-Not a link, but, hey, Spike, isn't it about time to work on that Adaptation Special Edition DVD you've been promising since like 2003? 10th anniversary is next year.
-Slate's Jason Zinoman in a four part series on how to fix the modern horror genre.
-Hoping that Sam Raimi's The Great and Powerful Oz has something in common with the 1939 classic? The Eighth Circuit Court of Appeals says don't hold your breath.
-So, Shia LeBeouf turned down roles in The Social Network and 127 Hours, as well as an offer to take over the Bourne series from Matt Damon, a role which eventually went to Jeremy Renner. Whew, thank Christ. It's time to go away for a little while now, Shia.
-Natalie Portman's baby's name finally came out. Vomit. Maybe he can find an Anakin or Moonbeam to be friends with.
-The LA Weekly's Sam Wasson gives us a contrarian's view on Terrence Malick and his films. I agree with almost none of it (except some of the Days of Heaven stuff), but perhaps you will.
-The Inception BWAAAANG is the new movie trailer music of choice, taking over for Lux Æterna and O Fortuna.
-Here is the first look at the dwarves Dori, Nori and Ori from Peter Jackson's adaptation of The Hobbit.
-Here's a variation on Spielberg's John Ford story that he also told in the expanded Peter Bagdonovich documentary, Directed by John Ford.
-Speaking of Señor Spielbergo, this article on Douglas Trumbull, titled "The Genius of Douglas Trumbull", completely glosses over Close Encounters. OUTRAGE.
-I've never seen this before, though it's about a year old: the climax of The Empire Strikes Back as a silent, black and white film.
-Oh, God, they're really going to make the Space Invaders movie.
-As someone who had to prepare for life after Star Wars, I would tell these Harry Potter fans that it's pretty easy. There is no void. There are other, better films and television shows (and books) to catch up on, and other things to do, like learn how to cook things that aren't wizard-based, and bands to listen to that don't list Hogsmeade as their home town. You'll all be fine. Twilight fans, though... I don't know, you guys might be in some social trouble.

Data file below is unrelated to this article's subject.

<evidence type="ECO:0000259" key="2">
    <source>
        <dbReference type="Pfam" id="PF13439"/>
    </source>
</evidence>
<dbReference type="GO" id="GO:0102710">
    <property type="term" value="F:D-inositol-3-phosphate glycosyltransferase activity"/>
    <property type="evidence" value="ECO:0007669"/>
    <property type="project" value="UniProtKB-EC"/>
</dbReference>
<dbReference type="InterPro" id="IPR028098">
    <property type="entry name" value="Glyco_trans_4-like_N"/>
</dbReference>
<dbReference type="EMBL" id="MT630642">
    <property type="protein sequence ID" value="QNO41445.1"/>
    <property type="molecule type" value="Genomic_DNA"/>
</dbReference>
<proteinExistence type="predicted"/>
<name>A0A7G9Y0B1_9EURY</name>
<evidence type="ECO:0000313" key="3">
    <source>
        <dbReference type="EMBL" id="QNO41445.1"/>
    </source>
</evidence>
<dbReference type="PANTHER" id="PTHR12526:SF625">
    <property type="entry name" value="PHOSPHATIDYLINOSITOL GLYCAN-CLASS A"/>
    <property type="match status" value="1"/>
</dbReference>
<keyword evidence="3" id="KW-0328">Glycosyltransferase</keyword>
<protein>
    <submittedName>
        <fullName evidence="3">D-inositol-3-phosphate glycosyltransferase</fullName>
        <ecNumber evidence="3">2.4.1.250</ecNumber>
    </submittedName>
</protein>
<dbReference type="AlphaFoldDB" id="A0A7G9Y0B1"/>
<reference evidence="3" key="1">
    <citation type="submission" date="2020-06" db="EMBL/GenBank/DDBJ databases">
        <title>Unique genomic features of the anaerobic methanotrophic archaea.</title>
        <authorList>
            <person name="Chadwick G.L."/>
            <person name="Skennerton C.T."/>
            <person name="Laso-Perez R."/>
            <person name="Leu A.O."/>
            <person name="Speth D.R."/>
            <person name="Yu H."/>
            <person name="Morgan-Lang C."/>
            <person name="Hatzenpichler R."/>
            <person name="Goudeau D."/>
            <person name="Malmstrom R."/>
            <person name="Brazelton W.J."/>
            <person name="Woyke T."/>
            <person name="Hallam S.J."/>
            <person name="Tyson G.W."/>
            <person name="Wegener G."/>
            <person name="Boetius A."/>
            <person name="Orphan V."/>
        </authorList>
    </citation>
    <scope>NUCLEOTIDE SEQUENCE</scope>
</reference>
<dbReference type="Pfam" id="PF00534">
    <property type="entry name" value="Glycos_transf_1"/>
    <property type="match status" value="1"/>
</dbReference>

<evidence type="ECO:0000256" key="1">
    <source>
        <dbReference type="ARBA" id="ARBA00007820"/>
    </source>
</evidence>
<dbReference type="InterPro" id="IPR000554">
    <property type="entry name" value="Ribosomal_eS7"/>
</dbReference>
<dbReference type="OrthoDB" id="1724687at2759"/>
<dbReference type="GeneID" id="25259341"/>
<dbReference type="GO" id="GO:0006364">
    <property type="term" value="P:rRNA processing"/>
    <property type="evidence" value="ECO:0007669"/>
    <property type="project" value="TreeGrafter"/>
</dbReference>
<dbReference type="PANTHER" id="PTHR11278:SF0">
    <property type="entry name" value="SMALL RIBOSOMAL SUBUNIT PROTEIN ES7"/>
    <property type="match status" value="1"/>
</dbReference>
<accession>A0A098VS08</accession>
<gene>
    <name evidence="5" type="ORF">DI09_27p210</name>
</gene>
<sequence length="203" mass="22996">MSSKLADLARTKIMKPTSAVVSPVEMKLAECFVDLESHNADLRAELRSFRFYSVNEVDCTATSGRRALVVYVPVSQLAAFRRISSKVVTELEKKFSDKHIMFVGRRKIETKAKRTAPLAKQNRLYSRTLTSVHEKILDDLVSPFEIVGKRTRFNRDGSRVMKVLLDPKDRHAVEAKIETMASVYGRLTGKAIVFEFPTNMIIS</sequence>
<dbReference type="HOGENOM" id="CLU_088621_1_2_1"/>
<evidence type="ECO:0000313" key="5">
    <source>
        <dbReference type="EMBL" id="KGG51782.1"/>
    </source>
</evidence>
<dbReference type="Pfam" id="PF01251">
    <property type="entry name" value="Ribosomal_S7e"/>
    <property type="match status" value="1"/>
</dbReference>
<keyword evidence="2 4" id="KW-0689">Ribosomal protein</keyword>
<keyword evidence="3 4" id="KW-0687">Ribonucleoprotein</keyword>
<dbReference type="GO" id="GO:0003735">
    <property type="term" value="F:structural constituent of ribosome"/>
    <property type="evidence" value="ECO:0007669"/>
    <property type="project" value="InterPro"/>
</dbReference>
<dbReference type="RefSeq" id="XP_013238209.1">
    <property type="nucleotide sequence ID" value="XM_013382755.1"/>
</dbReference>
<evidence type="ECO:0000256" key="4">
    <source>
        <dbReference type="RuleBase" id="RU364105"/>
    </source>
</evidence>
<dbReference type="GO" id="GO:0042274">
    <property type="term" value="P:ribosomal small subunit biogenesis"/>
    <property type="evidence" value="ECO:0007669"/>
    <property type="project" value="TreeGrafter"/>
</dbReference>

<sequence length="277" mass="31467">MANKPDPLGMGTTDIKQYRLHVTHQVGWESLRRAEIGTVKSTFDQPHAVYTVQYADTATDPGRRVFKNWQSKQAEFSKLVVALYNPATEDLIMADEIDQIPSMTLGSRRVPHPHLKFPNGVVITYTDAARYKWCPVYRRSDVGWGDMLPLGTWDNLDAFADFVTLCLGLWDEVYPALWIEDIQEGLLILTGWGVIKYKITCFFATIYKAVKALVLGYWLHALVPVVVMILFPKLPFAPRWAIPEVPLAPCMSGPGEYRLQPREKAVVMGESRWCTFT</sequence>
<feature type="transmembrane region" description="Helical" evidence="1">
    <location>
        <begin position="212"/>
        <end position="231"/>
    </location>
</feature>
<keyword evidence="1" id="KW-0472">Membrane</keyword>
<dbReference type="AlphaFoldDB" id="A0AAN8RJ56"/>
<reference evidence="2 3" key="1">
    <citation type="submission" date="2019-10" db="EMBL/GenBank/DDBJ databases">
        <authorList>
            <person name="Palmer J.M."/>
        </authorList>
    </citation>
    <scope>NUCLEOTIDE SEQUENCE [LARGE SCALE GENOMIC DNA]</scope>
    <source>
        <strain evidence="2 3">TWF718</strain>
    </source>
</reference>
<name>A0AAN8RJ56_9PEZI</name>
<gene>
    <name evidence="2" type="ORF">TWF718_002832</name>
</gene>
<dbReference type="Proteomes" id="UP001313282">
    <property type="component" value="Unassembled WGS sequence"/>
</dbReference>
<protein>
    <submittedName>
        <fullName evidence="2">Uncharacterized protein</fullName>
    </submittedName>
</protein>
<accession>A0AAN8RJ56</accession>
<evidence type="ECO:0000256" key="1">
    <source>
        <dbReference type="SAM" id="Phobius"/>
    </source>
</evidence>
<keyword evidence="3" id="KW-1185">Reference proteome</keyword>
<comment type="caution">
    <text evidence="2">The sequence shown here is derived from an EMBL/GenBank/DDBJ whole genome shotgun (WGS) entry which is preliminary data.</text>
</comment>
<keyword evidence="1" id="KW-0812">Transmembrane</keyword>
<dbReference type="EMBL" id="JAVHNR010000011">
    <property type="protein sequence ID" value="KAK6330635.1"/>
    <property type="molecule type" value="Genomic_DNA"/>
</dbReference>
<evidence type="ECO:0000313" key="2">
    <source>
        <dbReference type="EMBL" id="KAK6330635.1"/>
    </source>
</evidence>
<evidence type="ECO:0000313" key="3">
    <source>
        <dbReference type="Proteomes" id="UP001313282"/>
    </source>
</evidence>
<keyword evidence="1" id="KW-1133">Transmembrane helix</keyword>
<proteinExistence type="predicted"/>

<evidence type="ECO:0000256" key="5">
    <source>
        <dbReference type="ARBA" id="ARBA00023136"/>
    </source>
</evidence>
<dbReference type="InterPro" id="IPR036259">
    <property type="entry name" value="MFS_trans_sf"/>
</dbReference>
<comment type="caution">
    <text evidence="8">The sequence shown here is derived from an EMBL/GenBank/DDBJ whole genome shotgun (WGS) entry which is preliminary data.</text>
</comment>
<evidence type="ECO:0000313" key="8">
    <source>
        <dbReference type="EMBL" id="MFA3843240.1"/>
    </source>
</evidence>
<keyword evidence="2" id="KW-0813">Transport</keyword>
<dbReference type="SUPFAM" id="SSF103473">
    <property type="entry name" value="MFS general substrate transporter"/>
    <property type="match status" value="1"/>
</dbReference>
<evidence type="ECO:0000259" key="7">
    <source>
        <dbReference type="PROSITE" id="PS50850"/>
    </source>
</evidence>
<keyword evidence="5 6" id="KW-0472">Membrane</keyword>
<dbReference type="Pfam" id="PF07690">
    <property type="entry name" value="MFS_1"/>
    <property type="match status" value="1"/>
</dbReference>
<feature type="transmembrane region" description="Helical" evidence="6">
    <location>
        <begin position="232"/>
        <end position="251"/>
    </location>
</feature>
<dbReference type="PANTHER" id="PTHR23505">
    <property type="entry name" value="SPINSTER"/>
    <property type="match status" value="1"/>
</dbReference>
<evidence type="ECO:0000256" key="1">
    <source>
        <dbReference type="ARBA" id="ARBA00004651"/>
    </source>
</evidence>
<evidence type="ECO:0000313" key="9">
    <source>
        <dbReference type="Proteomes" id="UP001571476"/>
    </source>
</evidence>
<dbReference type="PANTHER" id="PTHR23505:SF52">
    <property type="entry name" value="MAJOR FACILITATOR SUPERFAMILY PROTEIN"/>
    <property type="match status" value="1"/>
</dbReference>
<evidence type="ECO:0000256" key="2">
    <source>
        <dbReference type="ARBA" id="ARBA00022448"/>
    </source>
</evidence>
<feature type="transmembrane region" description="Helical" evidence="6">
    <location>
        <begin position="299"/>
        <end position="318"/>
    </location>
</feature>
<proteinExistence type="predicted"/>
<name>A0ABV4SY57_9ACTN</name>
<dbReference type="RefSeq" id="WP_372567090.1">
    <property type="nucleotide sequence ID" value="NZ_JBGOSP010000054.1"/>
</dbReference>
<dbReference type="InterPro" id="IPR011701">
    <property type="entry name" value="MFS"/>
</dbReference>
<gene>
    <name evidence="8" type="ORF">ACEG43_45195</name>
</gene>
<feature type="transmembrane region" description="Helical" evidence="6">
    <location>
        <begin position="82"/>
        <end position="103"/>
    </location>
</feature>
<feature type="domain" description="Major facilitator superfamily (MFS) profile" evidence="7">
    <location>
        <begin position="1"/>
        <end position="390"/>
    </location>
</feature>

-Here is a bit of a roundtable interview with the producers and craftspeople of Harry Potter, as well as Rupert Grint and Matthew Lewis.
-And now let's all watch Emma Watson cry.
-Here is the first international teaser for The Iron Lady, the Margaret Thatcher film starring Meryl Streep.
-Here is the trailer for David Robert Mitchell's The Myth of the American Sleepover, which either looks a bit like a modern, tame, suburban take on Larry Clarke's Kids, or a sexier, edgier version of The Breakfast Club. Either way, it looks worth the price of admission if you like coming of age films.
-The only thing to say to the trailer for Adam Sandler's Jack and Jill is ... what the fuck?
- The trailer for the Sarah Palin documentary, Undefeated is... we'll use the word interesting. Certainly not edifying.
-Here is the trailer for Final Destination 5. (Full disclosure: I'm related to the screenwriter, so I offer no commentary except to say that Jesus Christ, I'm glad I don't need Lasik surgery.)
-This week's vintage article is Michael Herr's Vanity Fair article about Stanley Kubrick shortly after he died. It's titled, simply, Kubrick.
We welcome readers to submit letters regarding articles and content in Orlando Weekly. Letters should be a minimum of 150 words, refer to content that has appeared on Orlando Weekly, and must include the writer's full name, address, and phone number for verification purposes. No attachments will be considered. Writers of letters selected for publication will be notified via email. Letters may be edited and shortened for space.
Email us at firstname.lastname@example.org.
Support Local Journalism.
Join the Orlando Weekly Press Club
Local journalism is information. Information is power. And we believe everyone deserves access to accurate independent coverage of their community and state. Our readers helped us continue this coverage in 2020, and we are so grateful for the support.
Help us keep this coverage going in 2021. Whether it's a one-time acknowledgement of this article or an ongoing membership pledge, your support goes to local-based reporting from our small but mighty team.
Join the Orlando Weekly Press Club for as little as $5 a month.